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Department News and Colloquium

Physics & Astronomy Colloquium at CSU Long Beach

Physics Colloquium

Highlights in Fusion Energy Research and

Fast Ion Physics in Tokamaks

Cami Collins, General Atomics

April 30, 2018
Time: 11:15 am
Refreshments will be served at 10:45 am in HSCI-224.

Nuclear fusion could transform civilization by providing abundant energy without generating greenhouse gases or high-level radioactive waste. The global fusion community is embarking on a new era to demonstrate net fusion power production with the construction of ITER, a “tokamak” device that uses a toroidally-shaped magnetic field to confine 150 million °C plasma at several atmospheres pressure for >500 seconds. The DIII-D tokamak in San Diego, CA is advancing the underlying science to solve burning plasma issues, such as developing stable, high performance modes of plasma operation, control tools, and plasma-wall boundary solutions. In one example, experiments show that Alfvén eigenmode (AE) instabilities can cause fast ions to move away from the core of the plasma, reducing fusion performance by up to 50%. These studies provide the basis for understanding AE control techniques, and measurements are being used to validate transport models in order to calculate fast-ion profiles and losses over a wide parameter regime for predictive discharge modeling and optimization.

All Physics students & faculty should attend!

See the colloquium schedule and its archive of previous talks

Colloquia are scheduled to start Mondays at 11:15am sharp in Peterson Hall 1, Room PH1-223. Refreshments are served from 10:45am to 11:05am in Room HSCI-224 (next to the department office) and everyone is invited to mingle with faculty and students!


For information and suggestions about the colloquium please contact the colloquium coordinator:
Prof. Prashanth Jaikumar, Phone: 562-985-5592, Email:

Directions to Campus

  • Access to Campus
  • Campus Maps
  • Parking on campus: contact the coordinator of the colloquium. If not reachable, call the department office (562) 985-7925. If none of these are available at the time you need information, call (562) 985-4146 or go to the drive-through information booth at the main campus entrance (on Beach Drive, near the crossing to Bellflower).
  • Walk (or ask for a ride on an on-campus shuttle) to the department office: Hall of Sciences, Room 220 (HSCI-220). The coordinator will provide the necessary informations.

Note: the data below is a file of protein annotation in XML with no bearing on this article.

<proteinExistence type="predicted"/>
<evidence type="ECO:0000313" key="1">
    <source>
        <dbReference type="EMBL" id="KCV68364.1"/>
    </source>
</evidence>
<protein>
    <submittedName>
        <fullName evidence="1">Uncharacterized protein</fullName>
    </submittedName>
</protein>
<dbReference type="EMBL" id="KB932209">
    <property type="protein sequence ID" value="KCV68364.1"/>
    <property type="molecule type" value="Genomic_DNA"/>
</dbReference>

• Any question or problem: call the colloquium coordinator or the department office (562) 985-7925.

Colloquia Sponsors:

We acknowledge with gratitude donations and support from the following present sponsors:

  • H.E. and H.B. Miller and Family Endowment
  • Benjamin Carter
  • The American Physical Society
  • Anonymous

We also acknowledge with gratitude our past donors: The Forty-Niner Shops, Inc., The Northrop Grumman Foundation, Sandra Dana, Anonymous.

If you wish to support the Colloquium, please contact the colloquium coordinator or the department chair. Thank you!

Colloquia Schedule

Academic Year 2017-2018

Date Title Speaker and Affiliation
September 11 Physics Department Meet and Mix Faculty and Staff,
California State University, Long Beach
September 18 Constraining Planet Formation with Directly Imaged Exoplanets Prof. Quinn Konopacky,
University of California, San Diego
September 25 Neutron Stars: Challenges and Opportunities Prof. Thomas Klähn,
California State University, Long Beach
October 2 Topological Order in Condensed Matter Physics Prof. Michael R. Peterson,
California State University, Long Beach
October 9 A Paradigmatic Study of Exo-Academia Economic Opportunites in the Absence of a Physics Doctorate John Milligan,
Logical Approach Engineering
October 16 Scanning Tunneling Microscopy of Graphene: Hydrogen Desorption and Nitrogen Doping Prof. Li Gao,
California State University, Northridge
October 23 Majorana Materializes Prof. Jason Alicea,
California Institute of Technology
October 30 What is a skyrmion? Dr. Hector Ochoa,
University of California, Los Angeles
Novemeber 6 Force Sensing by Bacteria Prof. Albert Siryaporn,
University of California, Irvine
Novemeber 13 Density Functional Theory and its Applications to Physics and Chemistry Dr. Kurt Fredrickson,
Applied Materials (Sunnyvale, CA)
Novemeber 27 A Curious Supergravity Story Prof. Zvi Bern,
University of California, Los Angeles
December 4 The Next Questions in Neutrino Physics Prof. Ryan Patterson,
California Institute of Technology
January 29 Chasing the Sun Dr. David Yu,
DULY Research Inc.
February 5 Superconductivity versus Magnetism in Electron-Doped Iron Selenide Prof. Jose Rodriguez,
Department of Physics and Astronomy, CSU Los Angeles
February 12 A Brief Introduction to Rotor Dynamics Dr. Louis Komzsik,
University of California, Irvine
February 21 Cannibals in the Standard Model Craig D. Roberts,
Argonne National Laboratory, IL
February 26 The Forces that Keep Our Cells Alive Dr. Wylie Ahmed,
California State University, Fullerton
March 12 Artificial Intelligence and Quantum Many-Body Physics Ehsan Khatami,
San Jose State University
March 19 Artificial Intelligence and Quantum Many-Body Physics Dr. Ana Cadavid,
CSU Northridge
April 2 Self-replicating Tangles and Applications to Quantum Computation Ryan Blair,
April 9 Field-effect control of emergent properties in low dimensional materials Wu Shi,
UC Berkeley
April 16 Galaxies on FIRE: stellar feedback and galaxy evolution Dr. Dusan Keres,
UC San Diego
April 23 A Physicist's Career In and Out of Physics Gene Dantsker, Ph.D., MBA,
Qualcomm Life, Inc.
April 30 Highlights in Fusion Energy Research and Fast Ion Physics in Tokamaks Cami Collins
General Atomics